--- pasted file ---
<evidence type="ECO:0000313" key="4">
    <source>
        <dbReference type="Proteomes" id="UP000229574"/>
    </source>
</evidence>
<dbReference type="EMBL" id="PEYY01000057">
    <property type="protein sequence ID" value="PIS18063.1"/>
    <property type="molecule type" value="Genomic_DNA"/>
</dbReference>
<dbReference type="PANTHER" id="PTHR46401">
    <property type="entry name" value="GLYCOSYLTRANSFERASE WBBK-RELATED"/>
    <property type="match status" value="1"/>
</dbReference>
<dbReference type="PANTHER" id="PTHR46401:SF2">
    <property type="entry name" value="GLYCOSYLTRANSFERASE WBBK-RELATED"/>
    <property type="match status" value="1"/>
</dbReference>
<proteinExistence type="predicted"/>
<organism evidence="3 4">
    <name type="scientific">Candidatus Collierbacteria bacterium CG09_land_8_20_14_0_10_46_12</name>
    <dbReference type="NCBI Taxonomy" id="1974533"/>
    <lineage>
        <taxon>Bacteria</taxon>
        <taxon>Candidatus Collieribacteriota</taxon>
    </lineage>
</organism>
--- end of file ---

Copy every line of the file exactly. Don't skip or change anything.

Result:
<evidence type="ECO:0000313" key="4">
    <source>
        <dbReference type="Proteomes" id="UP000229574"/>
    </source>
</evidence>
<dbReference type="EMBL" id="PEYY01000057">
    <property type="protein sequence ID" value="PIS18063.1"/>
    <property type="molecule type" value="Genomic_DNA"/>
</dbReference>
<dbReference type="PANTHER" id="PTHR46401">
    <property type="entry name" value="GLYCOSYLTRANSFERASE WBBK-RELATED"/>
    <property type="match status" value="1"/>
</dbReference>
<dbReference type="PANTHER" id="PTHR46401:SF2">
    <property type="entry name" value="GLYCOSYLTRANSFERASE WBBK-RELATED"/>
    <property type="match status" value="1"/>
</dbReference>
<proteinExistence type="predicted"/>
<organism evidence="3 4">
    <name type="scientific">Candidatus Collierbacteria bacterium CG09_land_8_20_14_0_10_46_12</name>
    <dbReference type="NCBI Taxonomy" id="1974533"/>
    <lineage>
        <taxon>Bacteria</taxon>
        <taxon>Candidatus Collieribacteriota</taxon>
    </lineage>
</organism>